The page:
How To Cook Fish In Thailand

It seems an obvious thing to say but the food in Thailand is one of the tastiest cuisines in the world. We’ve all heard how good it is and those of us lucky enough to try it all agree that it is, in technical terms, ‘yummy, yummy in my tummy’. Despite my fondness for not feeling hungry I’ve never written a blog about Thai food…(music begins to swell)…until now. Strap yourself in and prepare to find out how to cook a fish in Thailand.

But, First…

But lets back track a second. How did someone so interesting, intellectual, with a penchant for inventive verbal humour and stories come to be writing a blog about food?

Well it all started on Thursday evening when the Thai government announced that the nationwide alcohol ban imposed three weeks ago would last until the end of May. I am not a big drinker, 8 or 9 tins of larger and 4 chasers are all I need for a calming evening, (that was humour), but the thought of being stuck in the house with nothing to do had my heart rate rising from 67 beats per minute to a whopping 71.

(I usually average about 62 beats per minute but this isn’t a time for me to be showing off).


I’m still struggling to understand why the sale of the sweet nectar has been banned here. I think it’s probably because everyone is having parties that I am not invited to. Is everyone in Thailand getting drunk without me? The wife must have sensed a rising tension in my broken soul and quickly began researching how to make our own alcohol. Within roughly 6 minutes we decided that we were expert brewers and that making our own source would be an absolute doddle.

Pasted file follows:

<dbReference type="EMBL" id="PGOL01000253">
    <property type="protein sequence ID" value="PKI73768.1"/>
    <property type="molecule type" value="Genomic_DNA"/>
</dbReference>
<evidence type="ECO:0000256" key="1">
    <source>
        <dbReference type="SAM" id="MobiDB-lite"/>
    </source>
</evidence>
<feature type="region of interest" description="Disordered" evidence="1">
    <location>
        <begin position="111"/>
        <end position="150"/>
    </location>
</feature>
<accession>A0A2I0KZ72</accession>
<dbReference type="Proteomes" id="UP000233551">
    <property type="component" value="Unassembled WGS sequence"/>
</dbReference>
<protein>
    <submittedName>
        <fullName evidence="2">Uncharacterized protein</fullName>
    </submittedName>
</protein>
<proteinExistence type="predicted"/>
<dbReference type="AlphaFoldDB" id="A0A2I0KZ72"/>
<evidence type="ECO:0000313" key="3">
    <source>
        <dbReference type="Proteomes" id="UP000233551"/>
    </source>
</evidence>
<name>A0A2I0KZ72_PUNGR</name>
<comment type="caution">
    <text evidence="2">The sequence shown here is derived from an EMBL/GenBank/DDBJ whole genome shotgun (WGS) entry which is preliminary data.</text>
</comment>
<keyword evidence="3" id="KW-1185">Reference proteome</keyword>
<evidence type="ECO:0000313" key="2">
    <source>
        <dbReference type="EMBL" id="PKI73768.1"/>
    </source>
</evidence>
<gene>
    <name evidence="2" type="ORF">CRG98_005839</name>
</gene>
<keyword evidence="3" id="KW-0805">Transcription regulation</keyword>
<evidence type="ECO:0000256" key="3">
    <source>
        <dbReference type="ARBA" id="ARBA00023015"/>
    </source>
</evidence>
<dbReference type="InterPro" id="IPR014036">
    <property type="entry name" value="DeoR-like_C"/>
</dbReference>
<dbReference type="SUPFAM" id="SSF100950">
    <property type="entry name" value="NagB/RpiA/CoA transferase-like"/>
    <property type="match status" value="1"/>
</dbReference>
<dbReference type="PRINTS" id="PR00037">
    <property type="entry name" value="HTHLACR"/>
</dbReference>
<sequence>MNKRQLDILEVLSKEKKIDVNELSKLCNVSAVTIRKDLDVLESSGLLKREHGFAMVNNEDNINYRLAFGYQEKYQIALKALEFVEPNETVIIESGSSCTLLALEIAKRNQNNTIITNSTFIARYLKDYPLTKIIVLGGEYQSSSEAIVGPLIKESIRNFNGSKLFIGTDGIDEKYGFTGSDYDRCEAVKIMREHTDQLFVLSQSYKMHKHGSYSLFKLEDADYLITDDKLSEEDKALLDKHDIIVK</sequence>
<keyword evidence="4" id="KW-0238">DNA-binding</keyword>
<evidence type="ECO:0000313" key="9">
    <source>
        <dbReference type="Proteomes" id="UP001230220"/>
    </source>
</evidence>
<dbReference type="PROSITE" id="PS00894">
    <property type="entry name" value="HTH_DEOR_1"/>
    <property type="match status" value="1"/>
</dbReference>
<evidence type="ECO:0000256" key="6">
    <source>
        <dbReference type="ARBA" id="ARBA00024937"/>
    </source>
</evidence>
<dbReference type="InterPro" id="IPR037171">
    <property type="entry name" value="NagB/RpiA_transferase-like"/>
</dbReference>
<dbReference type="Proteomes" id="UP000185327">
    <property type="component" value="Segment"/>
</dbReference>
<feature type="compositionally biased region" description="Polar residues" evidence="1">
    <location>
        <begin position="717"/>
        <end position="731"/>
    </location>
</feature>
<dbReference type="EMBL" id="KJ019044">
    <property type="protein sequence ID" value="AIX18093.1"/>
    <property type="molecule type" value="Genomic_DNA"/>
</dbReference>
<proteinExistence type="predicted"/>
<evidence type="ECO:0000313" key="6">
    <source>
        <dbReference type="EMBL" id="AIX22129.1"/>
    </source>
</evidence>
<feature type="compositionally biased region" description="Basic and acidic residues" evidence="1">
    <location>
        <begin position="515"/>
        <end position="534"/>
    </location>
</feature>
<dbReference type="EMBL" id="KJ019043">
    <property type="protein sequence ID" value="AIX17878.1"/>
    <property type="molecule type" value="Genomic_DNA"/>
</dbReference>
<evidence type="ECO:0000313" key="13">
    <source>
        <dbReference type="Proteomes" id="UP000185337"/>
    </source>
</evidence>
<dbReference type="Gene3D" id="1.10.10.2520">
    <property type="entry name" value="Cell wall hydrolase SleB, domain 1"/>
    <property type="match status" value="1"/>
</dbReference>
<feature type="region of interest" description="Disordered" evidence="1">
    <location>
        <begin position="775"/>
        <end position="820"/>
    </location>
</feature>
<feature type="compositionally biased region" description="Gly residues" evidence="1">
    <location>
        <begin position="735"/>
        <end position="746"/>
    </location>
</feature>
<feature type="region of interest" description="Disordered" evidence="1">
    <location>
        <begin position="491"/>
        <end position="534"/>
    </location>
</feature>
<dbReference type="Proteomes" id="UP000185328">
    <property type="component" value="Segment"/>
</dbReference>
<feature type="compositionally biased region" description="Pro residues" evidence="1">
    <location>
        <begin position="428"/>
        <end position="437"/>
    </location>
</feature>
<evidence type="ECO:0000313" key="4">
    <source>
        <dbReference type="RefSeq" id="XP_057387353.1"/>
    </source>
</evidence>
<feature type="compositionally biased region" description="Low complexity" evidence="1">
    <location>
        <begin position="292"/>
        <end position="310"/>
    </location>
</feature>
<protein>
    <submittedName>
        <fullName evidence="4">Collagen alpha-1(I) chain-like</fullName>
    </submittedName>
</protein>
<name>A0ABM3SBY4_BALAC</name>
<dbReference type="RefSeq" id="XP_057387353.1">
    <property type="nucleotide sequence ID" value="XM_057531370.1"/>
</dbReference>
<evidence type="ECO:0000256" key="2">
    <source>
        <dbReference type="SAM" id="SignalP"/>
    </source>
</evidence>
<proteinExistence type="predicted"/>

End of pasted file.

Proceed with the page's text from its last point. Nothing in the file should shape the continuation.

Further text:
The following morning we were at the local supermarket wondering what yeast looked like and would it really matter if we didn’t add any. Having decided that yeast was one of the top 5 ingredients in making alcohol we wandered around until we finally decided to ask a member of staff where it was shelved – we were on our way!

But, Fish

To soften the blow of us having to wait a couple of weeks for fermentation to take place and provide what will surely be a light, zesty and subtle tipple we decided that we would treat ourselves to fine dining. Now, I am not a big fish eater but the fish in Thailand has always been delicious and when the wife announced that she was going to cook some that very night my heart skipped up to 72 beats per minutes (possibly 73).